If Defence Minister Harjit Sajjan does his job as directed, the RCAF will have a deal for new fighter aircraft before the next election, assuming the minority government survives a full term. Sajjan got his marching orders from freshly re-elected Prime Minister Justin Trudeau in a mandate letter this week. Sajjan doesn’t have to have the new aircraft in the hands of RCAF fighter pilots within four years. He just has to sign a contract for them but given the politically fraught nature of past procurement efforts, it could be one of Sajjan’s most difficult assignments. The case in point is that during the previous election campaign, Trudeau promised to cancel Canada’s involvement in the F-35 Joint Strike Fighter while military leaders favour the F-35. It’s worth noting that the RCAF would already be flying the F-35 under the original agreement but political interference has prevented that. Nevertheless, the fighter deal may well be one of Sajjan’s easier assignments considering the enormity of the other task that have landed on his lap.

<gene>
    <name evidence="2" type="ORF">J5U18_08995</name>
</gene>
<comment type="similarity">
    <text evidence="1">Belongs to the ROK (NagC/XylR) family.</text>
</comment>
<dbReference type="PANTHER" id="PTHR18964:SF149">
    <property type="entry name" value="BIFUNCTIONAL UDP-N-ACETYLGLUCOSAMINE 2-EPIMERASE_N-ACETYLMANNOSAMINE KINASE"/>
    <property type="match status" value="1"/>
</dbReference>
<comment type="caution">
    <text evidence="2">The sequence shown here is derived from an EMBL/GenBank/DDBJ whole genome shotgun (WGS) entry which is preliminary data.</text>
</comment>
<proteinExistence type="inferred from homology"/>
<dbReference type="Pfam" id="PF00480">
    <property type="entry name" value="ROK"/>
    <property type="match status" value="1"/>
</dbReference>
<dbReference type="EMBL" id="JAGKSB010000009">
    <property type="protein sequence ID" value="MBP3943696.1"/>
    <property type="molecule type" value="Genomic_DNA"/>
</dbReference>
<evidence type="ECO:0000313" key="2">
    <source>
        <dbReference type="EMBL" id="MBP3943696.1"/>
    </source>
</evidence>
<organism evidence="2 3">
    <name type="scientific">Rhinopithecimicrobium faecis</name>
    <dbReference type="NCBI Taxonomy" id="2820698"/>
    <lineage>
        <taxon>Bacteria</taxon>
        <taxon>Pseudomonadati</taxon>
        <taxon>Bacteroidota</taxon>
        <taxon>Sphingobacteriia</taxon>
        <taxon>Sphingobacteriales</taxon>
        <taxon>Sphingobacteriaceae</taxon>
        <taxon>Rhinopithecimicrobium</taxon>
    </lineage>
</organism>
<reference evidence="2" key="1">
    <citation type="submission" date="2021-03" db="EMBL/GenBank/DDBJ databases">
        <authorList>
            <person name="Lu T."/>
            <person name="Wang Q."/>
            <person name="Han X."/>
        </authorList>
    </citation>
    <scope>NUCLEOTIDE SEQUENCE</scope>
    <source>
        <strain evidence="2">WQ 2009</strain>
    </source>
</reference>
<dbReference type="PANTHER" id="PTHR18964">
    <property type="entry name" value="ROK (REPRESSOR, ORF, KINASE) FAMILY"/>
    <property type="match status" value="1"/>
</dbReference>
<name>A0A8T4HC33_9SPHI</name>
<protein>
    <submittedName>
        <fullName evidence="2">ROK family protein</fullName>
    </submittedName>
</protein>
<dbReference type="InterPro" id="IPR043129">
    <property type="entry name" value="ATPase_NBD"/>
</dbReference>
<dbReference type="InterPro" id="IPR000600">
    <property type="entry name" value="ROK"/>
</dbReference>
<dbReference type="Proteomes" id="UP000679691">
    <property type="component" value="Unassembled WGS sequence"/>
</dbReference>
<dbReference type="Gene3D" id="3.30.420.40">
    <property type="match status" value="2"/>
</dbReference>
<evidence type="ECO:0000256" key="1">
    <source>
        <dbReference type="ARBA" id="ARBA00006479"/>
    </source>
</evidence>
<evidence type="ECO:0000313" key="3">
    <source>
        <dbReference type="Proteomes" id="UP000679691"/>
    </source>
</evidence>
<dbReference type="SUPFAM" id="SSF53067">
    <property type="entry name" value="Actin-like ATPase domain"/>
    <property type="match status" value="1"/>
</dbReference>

Trudeau has also made him point man on Canada’s involvement in the wholesale reconstruction of the North American Aerospace Defence Command (NORAD). The 62-year-old alliance with the U.S. designed to prevent an attack from the North needs new equipment, new weapons and a new agreement and Canada could be on the hook for almost $5 billion of the $11 billion total cost. Sajjan has to stickhandle the politics and get a new deal because NORAD needs “to develop better surveillance (including by renewing the North Warning System), defence and rapid-response capabilities in the North and in the maritime and air approaches to Canada, to strengthen continental defence, protect Canada’s rights and sovereignty and demonstrate international leadership with respect to the navigation of Arctic waters” the mandate letter says.